The White House is battling recession fears as dire economic news emerges

The White House is battling recession fears as dire economic news emerges

WASHINGTON – White House officials have been increasingly trying to combat the narrative that the United States is on the brink of a recession as they look to get ahead of dismal economic data expected on Thursday.

White House officials have been covering air waves during the past week, briefing journalists, publishing the blog publications and asking surrogates to amplify their message as they seek to highlight areas of strength in the economy amid mounting Republican attacks.

“We’re not going to be in a recession,” Biden told reporters Monday.

The White House acknowledged Wednesday that inflation is weighing on consumers, but noted that strong job growth as a hopeful sign for the economy. A senior administration official said one of his concerns is that fears of a recession will cause consumers to pull back, creating a “self-fulfilling negative prophecy” that has prompted the White House to push back worries about the recession ahead of data on economic growth will be released on Thursday.

“I wouldn’t say it’s my biggest concern, but I think it explains why we think it’s important to come out these days ahead of the GDP report and make sure people understand, accurately, that even if you had a number negative tomorrow, we are not and have not been in a recession,” the official said.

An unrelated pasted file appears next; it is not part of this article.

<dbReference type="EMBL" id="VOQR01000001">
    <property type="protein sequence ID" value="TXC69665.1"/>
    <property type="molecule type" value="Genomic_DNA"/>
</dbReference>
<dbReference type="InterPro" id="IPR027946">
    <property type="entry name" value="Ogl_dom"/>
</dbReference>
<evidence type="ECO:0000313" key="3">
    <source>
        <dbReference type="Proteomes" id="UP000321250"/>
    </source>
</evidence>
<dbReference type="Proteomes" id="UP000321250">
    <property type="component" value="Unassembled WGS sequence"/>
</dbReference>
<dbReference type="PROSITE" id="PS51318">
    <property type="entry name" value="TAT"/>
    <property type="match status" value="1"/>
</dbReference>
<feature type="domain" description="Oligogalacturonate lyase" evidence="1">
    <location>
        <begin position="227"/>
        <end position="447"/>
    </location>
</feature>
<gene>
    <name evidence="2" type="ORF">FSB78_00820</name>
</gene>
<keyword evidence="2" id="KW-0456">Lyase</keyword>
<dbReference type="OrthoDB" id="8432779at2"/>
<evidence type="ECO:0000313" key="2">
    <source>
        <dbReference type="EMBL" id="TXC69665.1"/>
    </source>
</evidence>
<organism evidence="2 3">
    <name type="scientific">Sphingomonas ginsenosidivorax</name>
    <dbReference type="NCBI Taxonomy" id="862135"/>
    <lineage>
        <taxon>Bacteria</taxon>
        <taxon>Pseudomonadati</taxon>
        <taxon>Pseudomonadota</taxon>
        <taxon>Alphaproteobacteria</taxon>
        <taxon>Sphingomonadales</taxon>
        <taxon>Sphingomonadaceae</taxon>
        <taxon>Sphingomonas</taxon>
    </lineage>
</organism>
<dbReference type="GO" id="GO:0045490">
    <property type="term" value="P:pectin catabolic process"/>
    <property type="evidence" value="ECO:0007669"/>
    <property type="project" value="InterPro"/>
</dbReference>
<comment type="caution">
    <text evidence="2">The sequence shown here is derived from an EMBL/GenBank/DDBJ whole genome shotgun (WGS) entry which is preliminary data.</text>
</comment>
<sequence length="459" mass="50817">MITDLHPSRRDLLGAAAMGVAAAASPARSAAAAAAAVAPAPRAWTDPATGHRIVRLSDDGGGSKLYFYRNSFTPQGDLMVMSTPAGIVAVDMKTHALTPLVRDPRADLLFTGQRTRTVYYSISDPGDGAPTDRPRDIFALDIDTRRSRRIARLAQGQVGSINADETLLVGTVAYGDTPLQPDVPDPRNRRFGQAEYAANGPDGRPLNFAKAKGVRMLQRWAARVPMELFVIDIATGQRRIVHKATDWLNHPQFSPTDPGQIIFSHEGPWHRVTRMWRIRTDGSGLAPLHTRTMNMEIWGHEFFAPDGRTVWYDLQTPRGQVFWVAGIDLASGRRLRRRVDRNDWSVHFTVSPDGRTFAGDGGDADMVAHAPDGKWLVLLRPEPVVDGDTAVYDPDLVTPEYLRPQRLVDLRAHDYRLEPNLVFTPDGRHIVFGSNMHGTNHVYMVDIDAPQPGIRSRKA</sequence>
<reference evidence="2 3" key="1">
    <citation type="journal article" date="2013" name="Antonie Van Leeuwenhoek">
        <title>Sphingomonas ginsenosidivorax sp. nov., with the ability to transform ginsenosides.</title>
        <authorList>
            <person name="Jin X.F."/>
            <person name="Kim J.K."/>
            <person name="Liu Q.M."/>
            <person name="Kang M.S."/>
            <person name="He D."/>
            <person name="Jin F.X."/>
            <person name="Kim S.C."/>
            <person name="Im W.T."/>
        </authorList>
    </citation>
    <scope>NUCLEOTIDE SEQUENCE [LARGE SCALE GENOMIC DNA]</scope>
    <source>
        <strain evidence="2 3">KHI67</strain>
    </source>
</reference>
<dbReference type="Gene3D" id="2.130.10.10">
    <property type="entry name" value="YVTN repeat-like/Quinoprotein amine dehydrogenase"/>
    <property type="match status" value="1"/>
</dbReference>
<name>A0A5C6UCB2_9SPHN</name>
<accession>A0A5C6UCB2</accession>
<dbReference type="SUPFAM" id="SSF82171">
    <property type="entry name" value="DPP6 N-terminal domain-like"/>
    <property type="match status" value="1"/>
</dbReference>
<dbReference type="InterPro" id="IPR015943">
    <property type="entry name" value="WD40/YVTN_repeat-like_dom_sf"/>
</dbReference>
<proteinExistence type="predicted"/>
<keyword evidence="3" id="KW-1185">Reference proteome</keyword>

Economic analysts expect data to be released on Thursday showing an across-the-board fall in gross domestic product for the second straight quarter, one of the metrics used in the past to signal that the US economy was heading into recession. Earlier this week, data showed consumer confidence fell last month to the lowest level in more than a year.

The Federal Reserve announced on Wednesday that it will raise its key interest rate by 0.75% to combat rising inflation, but Fed Chairman Jerome Powell said he did not think the U.S. was currently in recession

“I don’t think the United States is currently in a recession and the reason is that there are too many areas of the economy that are doing too well,” he said. said.

For months, White House officials have worried about the impact the economy could have on Democrats’ chances of retaining control of Congress and trying to come up with a message that resonates with voters, said a person close to the White House who asked not to be identified discussing internal White House business.

The latest pullback around a recession is indicative of those broader concerns and efforts, the person said.

Indications that the United States may be tipping toward a recession continue to weigh heavily on Democrats with just over three months to go before the midterm elections. Biden has said he and other senior administration officials will increase their travel ahead of the midterms to make the case that his plan to improve the economy is better than the alternative if Republicans take control of Congress this year coming.